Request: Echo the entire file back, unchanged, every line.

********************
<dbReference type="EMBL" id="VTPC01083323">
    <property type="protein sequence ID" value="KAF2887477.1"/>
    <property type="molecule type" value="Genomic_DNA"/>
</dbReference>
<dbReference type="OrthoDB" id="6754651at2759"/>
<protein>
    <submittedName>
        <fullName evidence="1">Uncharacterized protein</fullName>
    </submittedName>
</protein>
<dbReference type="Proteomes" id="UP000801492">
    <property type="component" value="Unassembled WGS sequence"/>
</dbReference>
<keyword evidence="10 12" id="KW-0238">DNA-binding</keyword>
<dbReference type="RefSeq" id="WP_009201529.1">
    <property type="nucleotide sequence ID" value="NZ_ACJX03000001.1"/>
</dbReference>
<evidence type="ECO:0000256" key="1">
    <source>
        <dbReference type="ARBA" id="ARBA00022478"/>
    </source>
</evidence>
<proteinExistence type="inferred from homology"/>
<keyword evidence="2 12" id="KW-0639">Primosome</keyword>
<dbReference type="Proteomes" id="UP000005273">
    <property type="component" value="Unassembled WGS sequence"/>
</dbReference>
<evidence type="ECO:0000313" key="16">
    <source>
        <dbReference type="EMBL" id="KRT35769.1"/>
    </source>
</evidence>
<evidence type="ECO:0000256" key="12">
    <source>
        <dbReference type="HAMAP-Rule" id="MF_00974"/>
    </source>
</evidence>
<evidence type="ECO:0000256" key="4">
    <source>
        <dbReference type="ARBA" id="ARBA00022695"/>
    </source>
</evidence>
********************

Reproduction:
<dbReference type="EMBL" id="VTPC01083323">
    <property type="protein sequence ID" value="KAF2887477.1"/>
    <property type="molecule type" value="Genomic_DNA"/>
</dbReference>
<dbReference type="OrthoDB" id="6754651at2759"/>
<protein>
    <submittedName>
        <fullName evidence="1">Uncharacterized protein</fullName>
    </submittedName>
</protein>
<dbReference type="Proteomes" id="UP000801492">
    <property type="component" value="Unassembled WGS sequence"/>
</dbReference>
<keyword evidence="10 12" id="KW-0238">DNA-binding</keyword>
<dbReference type="RefSeq" id="WP_009201529.1">
    <property type="nucleotide sequence ID" value="NZ_ACJX03000001.1"/>
</dbReference>
<evidence type="ECO:0000256" key="1">
    <source>
        <dbReference type="ARBA" id="ARBA00022478"/>
    </source>
</evidence>
<proteinExistence type="inferred from homology"/>
<keyword evidence="2 12" id="KW-0639">Primosome</keyword>
<dbReference type="Proteomes" id="UP000005273">
    <property type="component" value="Unassembled WGS sequence"/>
</dbReference>
<evidence type="ECO:0000313" key="16">
    <source>
        <dbReference type="EMBL" id="KRT35769.1"/>
    </source>
</evidence>
<evidence type="ECO:0000256" key="12">
    <source>
        <dbReference type="HAMAP-Rule" id="MF_00974"/>
    </source>
</evidence>
<evidence type="ECO:0000256" key="4">
    <source>
        <dbReference type="ARBA" id="ARBA00022695"/>
    </source>
</evidence>